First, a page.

Plan 9 from Bell Labs is a research system developed at Bell Labs starting in the late 1980s. Its original designers and authors were Ken Thompson, Rob Pike, Dave Presotto, and Phil Winterbottom. They were joined by many others as development continued throughout the 1990s to the present.
Plan 9 demonstrates a new and often cleaner way to solve most systems problems. The system as a whole is likely to feel tantalizingly familiar to Unix users but at the same time quite foreign.
In Plan 9, each process has its own mutable name space. A process may rearrange, add to, and remove from its own name space without affecting the name spaces of unrelated processes. Included in the name space mutations is the ability to mount a connection to a file server speaking 9P, a simple file protocol. The connection may be a network connection, a pipe, or any other file descriptor open for reading and writing with a 9P server on the other end. Customized name spaces are used heavily throughout the system, to present new resources (e.g., the window system), to import resources from another machine (e.g., the network stack), or to browse backward in time (e.g., the dump file system).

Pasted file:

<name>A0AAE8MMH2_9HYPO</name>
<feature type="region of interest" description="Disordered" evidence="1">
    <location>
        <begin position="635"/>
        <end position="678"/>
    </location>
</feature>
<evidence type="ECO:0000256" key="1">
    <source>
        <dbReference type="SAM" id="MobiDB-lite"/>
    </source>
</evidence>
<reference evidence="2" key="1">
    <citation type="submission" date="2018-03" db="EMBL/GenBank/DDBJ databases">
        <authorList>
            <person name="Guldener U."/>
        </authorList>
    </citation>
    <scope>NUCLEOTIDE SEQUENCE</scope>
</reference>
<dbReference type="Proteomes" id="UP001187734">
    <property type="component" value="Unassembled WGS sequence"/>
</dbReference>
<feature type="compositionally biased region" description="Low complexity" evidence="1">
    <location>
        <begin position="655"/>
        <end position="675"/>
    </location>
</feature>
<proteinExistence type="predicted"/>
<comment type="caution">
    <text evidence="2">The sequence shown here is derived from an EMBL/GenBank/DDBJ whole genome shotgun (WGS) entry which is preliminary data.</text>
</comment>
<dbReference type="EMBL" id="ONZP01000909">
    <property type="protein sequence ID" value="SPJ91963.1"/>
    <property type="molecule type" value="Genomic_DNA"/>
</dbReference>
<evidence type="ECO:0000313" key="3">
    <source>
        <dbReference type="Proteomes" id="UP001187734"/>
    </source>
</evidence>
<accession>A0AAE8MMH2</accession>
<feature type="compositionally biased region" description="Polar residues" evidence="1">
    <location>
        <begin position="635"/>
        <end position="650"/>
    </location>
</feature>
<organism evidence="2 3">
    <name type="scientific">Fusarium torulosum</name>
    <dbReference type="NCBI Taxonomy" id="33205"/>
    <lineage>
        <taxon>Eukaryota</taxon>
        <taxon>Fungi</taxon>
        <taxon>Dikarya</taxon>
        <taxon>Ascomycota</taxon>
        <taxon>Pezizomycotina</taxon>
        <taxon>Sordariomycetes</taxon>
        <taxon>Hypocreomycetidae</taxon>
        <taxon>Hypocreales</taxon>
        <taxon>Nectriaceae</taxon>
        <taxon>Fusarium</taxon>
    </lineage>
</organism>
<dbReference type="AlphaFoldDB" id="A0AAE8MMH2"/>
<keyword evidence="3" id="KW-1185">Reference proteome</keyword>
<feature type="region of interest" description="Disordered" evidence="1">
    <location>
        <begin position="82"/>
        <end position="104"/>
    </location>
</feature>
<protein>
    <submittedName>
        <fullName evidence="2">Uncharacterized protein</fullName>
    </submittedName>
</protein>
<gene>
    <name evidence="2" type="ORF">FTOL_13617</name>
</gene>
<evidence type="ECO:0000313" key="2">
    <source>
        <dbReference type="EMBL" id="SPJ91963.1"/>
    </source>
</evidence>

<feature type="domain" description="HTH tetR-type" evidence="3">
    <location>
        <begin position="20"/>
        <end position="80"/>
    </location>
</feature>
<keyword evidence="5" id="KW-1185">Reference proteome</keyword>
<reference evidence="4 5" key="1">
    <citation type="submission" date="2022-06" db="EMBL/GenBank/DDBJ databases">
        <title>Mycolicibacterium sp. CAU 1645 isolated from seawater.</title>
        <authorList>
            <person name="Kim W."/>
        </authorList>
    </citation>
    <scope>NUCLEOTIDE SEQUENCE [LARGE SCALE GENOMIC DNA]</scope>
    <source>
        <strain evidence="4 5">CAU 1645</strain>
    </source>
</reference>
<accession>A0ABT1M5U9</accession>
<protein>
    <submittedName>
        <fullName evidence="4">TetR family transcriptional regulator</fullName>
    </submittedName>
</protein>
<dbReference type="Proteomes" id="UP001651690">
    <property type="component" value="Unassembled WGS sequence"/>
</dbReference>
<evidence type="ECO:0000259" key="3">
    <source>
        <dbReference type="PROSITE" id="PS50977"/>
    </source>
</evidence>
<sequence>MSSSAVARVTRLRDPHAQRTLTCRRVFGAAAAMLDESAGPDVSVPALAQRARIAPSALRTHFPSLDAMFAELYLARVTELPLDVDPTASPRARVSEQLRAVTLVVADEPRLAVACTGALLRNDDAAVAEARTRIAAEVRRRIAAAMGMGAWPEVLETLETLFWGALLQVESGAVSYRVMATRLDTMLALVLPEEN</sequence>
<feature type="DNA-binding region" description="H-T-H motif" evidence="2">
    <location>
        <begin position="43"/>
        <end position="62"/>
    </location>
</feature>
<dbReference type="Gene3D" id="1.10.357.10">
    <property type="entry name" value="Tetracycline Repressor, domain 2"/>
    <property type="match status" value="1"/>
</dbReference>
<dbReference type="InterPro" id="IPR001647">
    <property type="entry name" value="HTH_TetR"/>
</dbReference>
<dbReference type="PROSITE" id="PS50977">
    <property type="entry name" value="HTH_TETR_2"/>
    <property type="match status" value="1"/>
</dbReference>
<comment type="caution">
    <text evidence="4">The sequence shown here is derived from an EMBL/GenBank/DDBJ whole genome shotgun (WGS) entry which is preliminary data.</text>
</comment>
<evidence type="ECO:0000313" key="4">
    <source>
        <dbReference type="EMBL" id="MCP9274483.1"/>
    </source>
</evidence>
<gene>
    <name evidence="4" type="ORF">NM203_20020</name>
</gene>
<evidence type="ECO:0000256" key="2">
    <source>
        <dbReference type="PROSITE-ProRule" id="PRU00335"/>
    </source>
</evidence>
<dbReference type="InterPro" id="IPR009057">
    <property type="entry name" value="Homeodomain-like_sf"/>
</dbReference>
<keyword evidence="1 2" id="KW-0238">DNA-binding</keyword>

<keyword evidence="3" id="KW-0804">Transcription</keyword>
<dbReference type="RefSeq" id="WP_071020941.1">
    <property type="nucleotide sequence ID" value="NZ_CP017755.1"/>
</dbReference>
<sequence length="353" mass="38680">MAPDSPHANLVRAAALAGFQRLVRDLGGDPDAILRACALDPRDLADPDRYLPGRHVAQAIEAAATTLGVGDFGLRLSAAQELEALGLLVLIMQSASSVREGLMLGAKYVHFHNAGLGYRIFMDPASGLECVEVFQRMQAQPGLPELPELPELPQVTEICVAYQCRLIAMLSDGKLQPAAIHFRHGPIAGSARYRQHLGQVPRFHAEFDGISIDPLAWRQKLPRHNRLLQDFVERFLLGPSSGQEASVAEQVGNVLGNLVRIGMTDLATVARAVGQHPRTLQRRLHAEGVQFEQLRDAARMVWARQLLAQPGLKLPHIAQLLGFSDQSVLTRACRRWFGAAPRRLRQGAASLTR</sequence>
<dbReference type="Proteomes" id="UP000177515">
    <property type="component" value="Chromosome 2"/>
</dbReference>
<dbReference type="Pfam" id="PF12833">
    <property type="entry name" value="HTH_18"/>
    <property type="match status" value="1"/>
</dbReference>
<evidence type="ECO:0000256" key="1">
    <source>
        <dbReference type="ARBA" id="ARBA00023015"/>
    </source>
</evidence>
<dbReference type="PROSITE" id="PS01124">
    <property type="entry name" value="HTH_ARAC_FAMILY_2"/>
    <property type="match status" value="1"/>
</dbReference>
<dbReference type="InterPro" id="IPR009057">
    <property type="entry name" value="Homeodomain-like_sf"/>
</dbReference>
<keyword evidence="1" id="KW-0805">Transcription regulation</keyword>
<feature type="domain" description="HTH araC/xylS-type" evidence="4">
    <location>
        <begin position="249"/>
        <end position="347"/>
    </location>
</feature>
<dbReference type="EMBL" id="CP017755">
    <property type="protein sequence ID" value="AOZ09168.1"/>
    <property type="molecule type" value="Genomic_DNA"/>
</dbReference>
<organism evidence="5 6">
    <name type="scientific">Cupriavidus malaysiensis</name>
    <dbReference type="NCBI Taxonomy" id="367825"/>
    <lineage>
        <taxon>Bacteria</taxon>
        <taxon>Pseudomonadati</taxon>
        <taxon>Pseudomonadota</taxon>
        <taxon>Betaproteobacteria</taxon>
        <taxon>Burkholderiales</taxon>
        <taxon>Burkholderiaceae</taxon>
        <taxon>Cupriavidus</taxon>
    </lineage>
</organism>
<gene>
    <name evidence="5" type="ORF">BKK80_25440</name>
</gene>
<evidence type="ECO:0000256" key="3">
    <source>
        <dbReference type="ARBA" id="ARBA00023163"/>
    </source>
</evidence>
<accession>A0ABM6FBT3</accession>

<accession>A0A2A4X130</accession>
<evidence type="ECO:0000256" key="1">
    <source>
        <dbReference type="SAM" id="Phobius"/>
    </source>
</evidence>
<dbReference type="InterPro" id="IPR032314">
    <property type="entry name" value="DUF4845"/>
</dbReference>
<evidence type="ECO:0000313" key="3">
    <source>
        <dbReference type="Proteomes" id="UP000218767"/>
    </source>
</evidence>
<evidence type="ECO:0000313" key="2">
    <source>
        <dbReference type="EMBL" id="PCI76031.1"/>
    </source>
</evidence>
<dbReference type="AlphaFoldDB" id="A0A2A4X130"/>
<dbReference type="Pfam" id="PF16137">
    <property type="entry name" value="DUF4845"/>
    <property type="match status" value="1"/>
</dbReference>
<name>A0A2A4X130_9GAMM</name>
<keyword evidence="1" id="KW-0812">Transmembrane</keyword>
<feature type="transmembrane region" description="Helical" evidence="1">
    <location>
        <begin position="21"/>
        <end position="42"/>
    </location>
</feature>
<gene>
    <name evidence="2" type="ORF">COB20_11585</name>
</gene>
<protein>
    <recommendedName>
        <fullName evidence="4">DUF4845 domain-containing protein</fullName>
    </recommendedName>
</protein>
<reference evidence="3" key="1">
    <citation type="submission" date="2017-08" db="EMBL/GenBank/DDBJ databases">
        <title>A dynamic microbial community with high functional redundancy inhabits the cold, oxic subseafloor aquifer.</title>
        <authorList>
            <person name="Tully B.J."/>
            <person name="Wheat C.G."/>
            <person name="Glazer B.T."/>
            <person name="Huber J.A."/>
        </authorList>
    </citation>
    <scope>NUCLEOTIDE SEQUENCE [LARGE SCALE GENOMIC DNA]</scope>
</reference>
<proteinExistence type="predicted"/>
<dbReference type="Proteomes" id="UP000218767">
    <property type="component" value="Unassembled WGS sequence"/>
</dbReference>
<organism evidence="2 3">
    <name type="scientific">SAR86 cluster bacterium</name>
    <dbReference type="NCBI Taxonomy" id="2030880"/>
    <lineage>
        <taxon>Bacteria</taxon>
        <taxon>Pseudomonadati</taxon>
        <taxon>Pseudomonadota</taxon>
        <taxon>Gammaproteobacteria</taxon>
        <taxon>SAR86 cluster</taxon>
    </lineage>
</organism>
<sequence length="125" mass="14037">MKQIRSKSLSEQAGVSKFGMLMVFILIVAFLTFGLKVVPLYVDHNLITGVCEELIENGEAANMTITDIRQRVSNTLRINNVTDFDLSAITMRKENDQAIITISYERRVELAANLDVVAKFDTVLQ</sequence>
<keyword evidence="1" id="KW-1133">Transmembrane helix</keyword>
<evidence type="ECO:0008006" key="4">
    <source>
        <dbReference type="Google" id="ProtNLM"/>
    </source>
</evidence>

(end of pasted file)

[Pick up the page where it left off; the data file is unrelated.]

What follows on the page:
Plan 9 is an operating system kernel but also a collection of accompanying software. The bulk of the software is predominantly new, written for Plan 9 rather than ported from Unix or other systems. The window system, compilers, file server, and network services are all freshly written for Plan 9. Although classic Unix programs like dc(1), ed(1), and even troff(1) have been brought along, they are often in an updated form. For example, troff accepts Unicode documents encoded in UTF-8, as does the rest of the system.